“Normal” Developmental Stages for Adolescents
Heightened awareness of pubertal changes and extreme focus on body image. Socializing with same-sex peers, often in groups, though close friends are also important.
Independence and separation from parents, mood swings, rebellion, conflict in all areas. Participation in various social/religious/athletic/political groups, often with “hero worship”
Separation and individuation are completed Focus is on vocational or education plans. Ethical and moral values emerge and sexual identity crystalizes.
Challenges for Parents
- Prepare for change!
- Prepare to be tested.
- Prepare for a period of rejection.
- Be flexible, set limits, staying firm and consistent.
- Don’t take everything seriously; try to keep your sense of humor.
- Take time to listen…really listen!
- Don’t let your own adolescence influence you too much.
- Acquaint yourself with your teenager’s environment; his/her friends, forms of entertainment, teachers, etc.
- Talk and inform, do not preach. Use television, music, movies and magazine articles as gateways to meaningful discussions of difficult topics.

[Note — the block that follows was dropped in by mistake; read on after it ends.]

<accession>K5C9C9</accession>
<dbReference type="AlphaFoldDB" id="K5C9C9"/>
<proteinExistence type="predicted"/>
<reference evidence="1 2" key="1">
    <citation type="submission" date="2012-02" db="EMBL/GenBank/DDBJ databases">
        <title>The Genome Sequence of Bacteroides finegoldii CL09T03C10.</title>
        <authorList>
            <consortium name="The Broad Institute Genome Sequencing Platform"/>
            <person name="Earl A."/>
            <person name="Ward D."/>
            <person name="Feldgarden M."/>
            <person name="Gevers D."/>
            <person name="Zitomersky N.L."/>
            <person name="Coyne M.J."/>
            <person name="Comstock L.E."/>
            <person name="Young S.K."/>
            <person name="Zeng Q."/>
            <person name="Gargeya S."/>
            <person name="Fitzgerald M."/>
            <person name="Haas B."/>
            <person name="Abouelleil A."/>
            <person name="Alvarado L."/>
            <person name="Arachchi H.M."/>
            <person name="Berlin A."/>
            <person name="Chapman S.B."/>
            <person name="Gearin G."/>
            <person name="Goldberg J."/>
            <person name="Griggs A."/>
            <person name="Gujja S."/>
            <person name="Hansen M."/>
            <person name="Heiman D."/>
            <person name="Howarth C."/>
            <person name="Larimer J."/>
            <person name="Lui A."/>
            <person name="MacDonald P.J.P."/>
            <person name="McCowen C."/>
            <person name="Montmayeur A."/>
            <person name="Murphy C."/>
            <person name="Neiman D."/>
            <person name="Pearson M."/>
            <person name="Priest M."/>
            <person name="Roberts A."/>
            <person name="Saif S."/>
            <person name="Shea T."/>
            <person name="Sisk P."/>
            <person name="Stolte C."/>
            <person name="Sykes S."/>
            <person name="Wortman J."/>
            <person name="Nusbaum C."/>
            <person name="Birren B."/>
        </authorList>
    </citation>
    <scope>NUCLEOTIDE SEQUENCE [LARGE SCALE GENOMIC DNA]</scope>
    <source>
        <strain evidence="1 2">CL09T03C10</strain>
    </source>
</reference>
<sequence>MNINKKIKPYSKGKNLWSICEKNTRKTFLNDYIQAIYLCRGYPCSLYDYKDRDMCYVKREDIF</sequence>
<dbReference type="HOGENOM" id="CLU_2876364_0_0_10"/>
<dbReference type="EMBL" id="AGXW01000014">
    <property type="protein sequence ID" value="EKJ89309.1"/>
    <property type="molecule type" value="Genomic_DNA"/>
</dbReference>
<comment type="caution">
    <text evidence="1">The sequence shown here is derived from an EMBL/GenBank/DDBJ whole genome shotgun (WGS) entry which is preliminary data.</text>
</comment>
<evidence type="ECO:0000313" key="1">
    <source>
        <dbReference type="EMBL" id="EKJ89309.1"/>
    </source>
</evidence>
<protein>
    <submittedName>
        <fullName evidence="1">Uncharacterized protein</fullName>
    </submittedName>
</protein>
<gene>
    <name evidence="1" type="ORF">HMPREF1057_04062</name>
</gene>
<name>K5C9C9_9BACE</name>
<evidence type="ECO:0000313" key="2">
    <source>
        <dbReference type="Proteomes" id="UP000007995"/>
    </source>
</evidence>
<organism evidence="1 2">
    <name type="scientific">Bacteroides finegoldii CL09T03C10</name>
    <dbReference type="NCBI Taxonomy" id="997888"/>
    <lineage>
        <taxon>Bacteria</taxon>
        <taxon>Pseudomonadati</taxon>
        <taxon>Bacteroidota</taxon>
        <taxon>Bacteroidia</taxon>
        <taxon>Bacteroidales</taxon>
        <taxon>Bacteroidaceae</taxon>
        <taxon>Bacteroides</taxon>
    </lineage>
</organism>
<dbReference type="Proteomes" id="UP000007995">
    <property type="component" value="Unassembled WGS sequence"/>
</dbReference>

- Do your best to offer healthy foods in your home. Minimize or eliminate foods such as sodas, chips, fried foods, candy, etc.
- Calcium requirement: 1200mg per day – This requires 4-6 servings of dairy products per day (one serving-8oz. Milk or lactaid, 8oz. Yogurt, or 1oz. Cheese). Other calcium sources: orange juice fortified with calcium, tofu, sardines, greens
- Iron requirement: 18mg per day – Sources: Liver, spinach, green vegetables, fortified cereals, beans, beef, raisins.
- Calories: general guidelines (much individual variation).
- Females ages 11-14: 2400
- Males ages 11-14: 2800
- Females ages 15-18: 2100
- Males ages 15-18: 3000
- Ask your doctor about 1) vitamin supplements, 2) vegetarian diets, 3) concerns you may have about your child’s dieting or a possible eating disorder.
- Always insist on seat belt use for yourself, your children, and their friends.
- Discuss drinking and driving with your child.
- Unload and lock up, or better yet, remove all guns from the house.
- Know your child’s sports coaches, and insist on proper protective equipment in sports and recreation, including bicycle helmets.
- If your adolescent spends time alone in the house, make sure he/she knows about fire exits, fire extinguisher and neighbors’ phone numbers to call for help, etc.
- Your teenager should receive a Tetanus/Pertussis booster and a Meningitis booster at 12 years of age. Females should start the HPV vaccine series at this time as well.
- At your doctor’s discretion, based on your child’s health needs and your concerns, your teenager may be tested for anemia, high cholesterol.
- Please recall that some health-related topics during adolescence may remain confidential between your child’s doctor and him/her.